If you're heading out to the Indiana State fair this afternoon, treat yourself to the best bargain during the entire fair. Get yourself a great, free seat in the grandstand for the annual Farmer's Day Parade, starting this year at 3 p.m. If Mauri Williamson narrates it, like they could keep him from at least being part of the reviewing panel, the comments will be lively and interesting.
I thought back to other Farmers Day parades, going all the way back to my childhood, when we just attended the fair as spectators for a day. We tried to hit Farmers day if we could. We're talking the late 1960s. Pioneer Village just opened in 1968 in its new building, although the tradition dates to 1961 at the fair. But even in the '60's, there were bands and floats and lots of pageantry.
Afterwards, we went home and jumped on tractors that could be part of the parade this year as antiques, including a John Deere 620 LP tractor, an Allis-Chalmers D-17, series IV, with three-point hitch, and a Massey-Ferguson 35 with loader. We also at times had an Allis-Chalmers WC that you could still hand-crank if you were dumb enough to try, an Oliver 88 and a Massey-Harris 44 gas tractor.
No doubt you'll see some of them in the parade today. Some are still in their work clothes, like ours was. Well, the John Deere 620 was repainted in the ag shop along about that time. Whether that counts as getting restored is questionable. Ag shops are where kids learn how to weld and paint, not necessarily where they do their best work.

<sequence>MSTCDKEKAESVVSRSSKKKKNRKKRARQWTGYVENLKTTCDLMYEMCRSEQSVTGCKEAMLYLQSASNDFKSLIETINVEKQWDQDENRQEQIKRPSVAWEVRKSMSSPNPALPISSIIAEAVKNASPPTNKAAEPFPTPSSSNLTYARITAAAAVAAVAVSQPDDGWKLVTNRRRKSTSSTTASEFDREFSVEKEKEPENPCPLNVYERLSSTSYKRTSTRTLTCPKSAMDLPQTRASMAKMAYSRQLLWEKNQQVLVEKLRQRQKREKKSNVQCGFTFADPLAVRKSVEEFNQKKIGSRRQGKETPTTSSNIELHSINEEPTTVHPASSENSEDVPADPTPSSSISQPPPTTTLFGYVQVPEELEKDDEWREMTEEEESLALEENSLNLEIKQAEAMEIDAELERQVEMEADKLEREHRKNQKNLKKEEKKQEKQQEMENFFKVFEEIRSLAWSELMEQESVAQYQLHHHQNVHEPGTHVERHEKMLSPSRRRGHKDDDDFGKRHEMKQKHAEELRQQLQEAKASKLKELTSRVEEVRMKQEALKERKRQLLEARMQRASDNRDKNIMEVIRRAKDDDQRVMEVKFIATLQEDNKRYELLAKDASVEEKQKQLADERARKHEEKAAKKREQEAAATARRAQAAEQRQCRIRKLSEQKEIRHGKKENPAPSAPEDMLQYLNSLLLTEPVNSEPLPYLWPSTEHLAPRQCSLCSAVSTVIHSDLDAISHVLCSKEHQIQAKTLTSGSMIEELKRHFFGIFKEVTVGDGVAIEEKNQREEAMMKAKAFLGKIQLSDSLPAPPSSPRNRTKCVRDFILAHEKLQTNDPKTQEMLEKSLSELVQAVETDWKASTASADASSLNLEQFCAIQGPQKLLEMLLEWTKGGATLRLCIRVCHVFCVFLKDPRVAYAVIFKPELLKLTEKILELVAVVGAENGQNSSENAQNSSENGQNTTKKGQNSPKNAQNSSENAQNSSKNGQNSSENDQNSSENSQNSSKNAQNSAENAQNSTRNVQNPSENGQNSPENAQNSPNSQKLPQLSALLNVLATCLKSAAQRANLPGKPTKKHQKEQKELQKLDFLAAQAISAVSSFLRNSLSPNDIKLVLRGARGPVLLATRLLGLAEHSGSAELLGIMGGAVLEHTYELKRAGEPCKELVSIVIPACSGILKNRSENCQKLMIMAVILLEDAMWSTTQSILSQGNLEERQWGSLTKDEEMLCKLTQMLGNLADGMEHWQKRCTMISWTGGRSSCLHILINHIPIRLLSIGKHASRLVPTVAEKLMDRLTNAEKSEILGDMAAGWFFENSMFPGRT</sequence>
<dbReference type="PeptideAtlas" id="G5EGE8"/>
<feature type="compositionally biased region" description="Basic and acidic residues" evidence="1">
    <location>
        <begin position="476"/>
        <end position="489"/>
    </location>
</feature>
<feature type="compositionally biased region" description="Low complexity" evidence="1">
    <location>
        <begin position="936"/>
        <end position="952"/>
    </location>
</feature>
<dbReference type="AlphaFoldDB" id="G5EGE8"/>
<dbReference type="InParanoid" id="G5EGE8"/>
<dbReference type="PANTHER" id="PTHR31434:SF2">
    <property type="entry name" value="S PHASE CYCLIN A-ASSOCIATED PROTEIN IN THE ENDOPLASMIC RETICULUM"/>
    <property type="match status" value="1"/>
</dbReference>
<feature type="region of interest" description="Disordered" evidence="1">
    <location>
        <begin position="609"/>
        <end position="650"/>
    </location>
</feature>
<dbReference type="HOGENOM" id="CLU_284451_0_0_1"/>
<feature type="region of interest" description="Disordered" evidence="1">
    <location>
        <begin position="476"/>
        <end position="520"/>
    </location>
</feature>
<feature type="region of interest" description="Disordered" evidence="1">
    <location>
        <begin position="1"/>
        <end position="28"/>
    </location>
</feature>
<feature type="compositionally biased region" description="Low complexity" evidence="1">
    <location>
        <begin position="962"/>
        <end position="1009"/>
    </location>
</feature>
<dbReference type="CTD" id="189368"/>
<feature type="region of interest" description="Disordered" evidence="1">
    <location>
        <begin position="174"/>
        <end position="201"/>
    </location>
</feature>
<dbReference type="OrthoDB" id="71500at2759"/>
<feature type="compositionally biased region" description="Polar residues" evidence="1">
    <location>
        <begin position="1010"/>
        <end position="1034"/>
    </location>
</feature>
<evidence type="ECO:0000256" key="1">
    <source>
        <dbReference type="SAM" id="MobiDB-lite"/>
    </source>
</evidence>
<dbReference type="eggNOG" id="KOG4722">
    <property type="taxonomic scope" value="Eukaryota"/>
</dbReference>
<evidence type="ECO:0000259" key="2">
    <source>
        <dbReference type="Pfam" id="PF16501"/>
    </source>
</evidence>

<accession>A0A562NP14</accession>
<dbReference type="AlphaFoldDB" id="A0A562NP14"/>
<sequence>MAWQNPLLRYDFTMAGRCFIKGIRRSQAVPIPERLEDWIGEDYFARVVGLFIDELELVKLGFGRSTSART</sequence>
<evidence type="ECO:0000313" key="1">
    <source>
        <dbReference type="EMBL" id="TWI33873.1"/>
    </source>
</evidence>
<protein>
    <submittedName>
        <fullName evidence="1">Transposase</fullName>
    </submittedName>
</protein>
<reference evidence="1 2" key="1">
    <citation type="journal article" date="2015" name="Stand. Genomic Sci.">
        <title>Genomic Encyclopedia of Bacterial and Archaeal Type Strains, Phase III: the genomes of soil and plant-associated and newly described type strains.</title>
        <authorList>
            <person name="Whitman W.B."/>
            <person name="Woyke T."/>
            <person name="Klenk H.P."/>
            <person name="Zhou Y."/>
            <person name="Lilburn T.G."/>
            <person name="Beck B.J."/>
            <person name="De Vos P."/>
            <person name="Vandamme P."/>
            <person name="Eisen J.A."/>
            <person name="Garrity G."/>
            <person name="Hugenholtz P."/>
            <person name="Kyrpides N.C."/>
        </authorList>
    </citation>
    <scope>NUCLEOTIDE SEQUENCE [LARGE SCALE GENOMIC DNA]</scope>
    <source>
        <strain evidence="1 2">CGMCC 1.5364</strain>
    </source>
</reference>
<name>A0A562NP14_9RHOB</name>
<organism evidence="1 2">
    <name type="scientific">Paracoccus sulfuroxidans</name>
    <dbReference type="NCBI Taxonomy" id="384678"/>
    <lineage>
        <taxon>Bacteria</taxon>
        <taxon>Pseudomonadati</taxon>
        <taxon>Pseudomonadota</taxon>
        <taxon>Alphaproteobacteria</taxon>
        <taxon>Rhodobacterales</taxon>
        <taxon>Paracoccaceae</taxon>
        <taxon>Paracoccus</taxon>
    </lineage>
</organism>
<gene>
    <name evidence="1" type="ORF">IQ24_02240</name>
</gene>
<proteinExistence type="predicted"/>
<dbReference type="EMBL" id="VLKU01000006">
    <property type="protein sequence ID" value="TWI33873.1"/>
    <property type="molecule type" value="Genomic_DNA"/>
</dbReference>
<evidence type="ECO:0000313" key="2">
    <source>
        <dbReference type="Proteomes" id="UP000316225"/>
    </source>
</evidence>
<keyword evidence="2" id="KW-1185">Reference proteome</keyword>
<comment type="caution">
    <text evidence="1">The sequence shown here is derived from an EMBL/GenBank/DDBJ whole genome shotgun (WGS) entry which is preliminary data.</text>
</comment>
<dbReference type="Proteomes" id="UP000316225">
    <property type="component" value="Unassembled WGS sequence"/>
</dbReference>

Many tractors are restored. People will come from all over to drive their sparkling antique tractors around the track, some pulling old implements, from Allis-Chalmers, throw the straw out the side;' combines to wagons and the like.
There will also be floats. One that pushed the envelope for me a few years ago was a float that featured outhouses as a Hoosier tradition. They even had an outhouse on the float. You can imagine what Mauri Williamson, West Lafayette, the former director of the Purdue Alumni Association and fixture in Pioneer Village, had to say about that one.
For a couple years I even judged the floats in the parade. I remember standing in the infield as old-timers lined up oxen and horses on carts and wagons. A pair of oxen makes an impression someone standing nearby.
So if you're around this afternoon near the grandstands, stop on by. Relive history for a bit, and meet some of today's leaders in agriculture too. It's a great blend of what Indiana agriculture has to offer.